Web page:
Replace the current appointed Board of Higher Education with an elected Board of Regents. I would leave the chancellor position alone, but make it an appointed by the governor and serve at the governor’s pleasure position. It would be difficult to make it an elected position, such as the Superintendent of Public Instruction. It would be rather difficult in my opinion to find suitable candidates who meet the qualifications to be an elected official, PLUS have the necessary credentials as a higher education educator/administrator to run for the job.

    The governing board of higher education should consist of an elected Board of Regents. Here’s how that would work, in my opinion. The state would be divided into several districts, with one regent elected from each district. If there was a seven member board of regents, there would be seven board of regents districts. Four of the regents elected to a four year term, and three of the regents elected to a two year term, thus ensuring for a continuing body. The regents with two year terms could seek election to a four year term, thus staggering the expiration dates of the terms of each regent.

    By being elected officials, the regents would become more accountable to the people of the state. And for just cause, such as malfeasance in office, a regent could be removed from his/her position through a voter-initiated recall effort, through the gubernatorial removal process in which the governor can be called upon to investigate and if necessary, remove an elected or appointed official from office; or through the impeachment process of the Legislature.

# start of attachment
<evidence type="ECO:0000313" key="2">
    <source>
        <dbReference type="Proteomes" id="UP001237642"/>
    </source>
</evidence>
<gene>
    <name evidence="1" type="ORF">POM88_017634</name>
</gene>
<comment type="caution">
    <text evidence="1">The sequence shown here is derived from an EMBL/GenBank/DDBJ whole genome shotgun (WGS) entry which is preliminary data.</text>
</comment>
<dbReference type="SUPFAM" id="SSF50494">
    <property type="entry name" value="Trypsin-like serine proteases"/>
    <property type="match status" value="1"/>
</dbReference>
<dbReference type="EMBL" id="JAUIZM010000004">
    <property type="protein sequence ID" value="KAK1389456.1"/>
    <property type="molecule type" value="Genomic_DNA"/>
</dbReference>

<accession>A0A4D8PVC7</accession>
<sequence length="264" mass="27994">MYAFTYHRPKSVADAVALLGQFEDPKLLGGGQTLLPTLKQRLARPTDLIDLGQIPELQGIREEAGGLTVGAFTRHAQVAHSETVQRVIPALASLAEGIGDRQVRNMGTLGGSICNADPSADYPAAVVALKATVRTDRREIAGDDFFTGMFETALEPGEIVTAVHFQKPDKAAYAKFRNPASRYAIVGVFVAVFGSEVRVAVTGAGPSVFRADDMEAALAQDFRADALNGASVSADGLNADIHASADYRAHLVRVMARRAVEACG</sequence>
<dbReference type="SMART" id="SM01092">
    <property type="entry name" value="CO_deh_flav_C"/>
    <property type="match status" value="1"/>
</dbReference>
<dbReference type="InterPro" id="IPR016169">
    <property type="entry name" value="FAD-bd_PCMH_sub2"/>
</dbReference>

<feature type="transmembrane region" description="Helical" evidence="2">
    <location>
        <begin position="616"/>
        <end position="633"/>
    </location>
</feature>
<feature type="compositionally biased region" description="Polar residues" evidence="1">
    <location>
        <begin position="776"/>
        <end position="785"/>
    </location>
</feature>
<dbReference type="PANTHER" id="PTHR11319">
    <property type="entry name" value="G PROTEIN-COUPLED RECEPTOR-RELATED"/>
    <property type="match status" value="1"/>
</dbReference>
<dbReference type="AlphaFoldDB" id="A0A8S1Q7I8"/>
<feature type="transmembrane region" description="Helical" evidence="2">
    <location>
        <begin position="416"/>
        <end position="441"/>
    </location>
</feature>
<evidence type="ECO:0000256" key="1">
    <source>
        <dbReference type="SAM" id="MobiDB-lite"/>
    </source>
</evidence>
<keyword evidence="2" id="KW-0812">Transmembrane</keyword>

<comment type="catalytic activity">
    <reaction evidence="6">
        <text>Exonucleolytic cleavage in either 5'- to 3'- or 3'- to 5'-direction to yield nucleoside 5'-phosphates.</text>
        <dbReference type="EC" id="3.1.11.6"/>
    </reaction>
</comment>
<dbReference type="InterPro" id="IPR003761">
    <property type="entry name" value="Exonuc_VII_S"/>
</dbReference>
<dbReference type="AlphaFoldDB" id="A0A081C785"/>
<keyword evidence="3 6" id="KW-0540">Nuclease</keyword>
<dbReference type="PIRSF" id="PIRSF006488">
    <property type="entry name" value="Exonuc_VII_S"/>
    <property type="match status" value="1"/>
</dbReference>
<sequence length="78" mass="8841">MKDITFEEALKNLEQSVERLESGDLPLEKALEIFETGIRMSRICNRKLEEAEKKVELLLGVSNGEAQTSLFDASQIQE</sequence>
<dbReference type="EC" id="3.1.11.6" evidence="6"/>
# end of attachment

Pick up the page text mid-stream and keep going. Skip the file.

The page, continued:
Just throwing some ideas out there…but really this would be a first step to some real reform and accountability in the higher education system, in my opinion.

    • Drain52

      I agree–the SBHE should definitely be elected positions. These people are spending 100’s of millions of our money they need to be accountable to the voter. The Chancellor should be appointed by SBHE, otherwise you’ve crippled the SBHE’s ability to oversee and direct the Chancellor. The governor could always give him cover if there were a disagreement on the direction of NDUS.

      We also need to open up the books to the legislature (at the minimum) and the people. No more Round Table. If NDUS gets money–grants, endowments, tuition, funds from general revenues, whatever, they need to account for it. When they spend money–on salaries, buildings, PR, whatever, they need to account for it.

      Finally, remove the named universities from the state constitution. Allow colleges and universities to compete and expand on their strengths, hold them accountable if they don’t.

      • Rick Olson

        That works for me. The Board should appoint the Chancellor and that person would serve at the pleasure of the board. I believe that’s how it works now, correct? Nebraska has an elected Board of Regents over the University of Nebraska. The legendary former Cornhuskers head football coach, Tom Osborne, was a member of the Board of Regents. He ran into some trouble and the state’s unicameral Legislature voted to impeach him. In Nebraska, since there isn’t an upper legislative body to try an impeachment; the case went to trial before the state Supreme Court. I’m not sure what the outcome was of that case, because shortly after that Osborne was elected to Congress, where he served for a couple of terms. He’s now the University of Nebraska’s athletic director in Lincoln.

  • camsaure

    It should be elected, Just imagine the cronyism if dullrumple were to appoint someone. Cronyism is what is causing problems in the first place. The “good ol boy network” is not working. If they are going to spend our, the taxpayers money, they need to be accountable to us the taxpayers.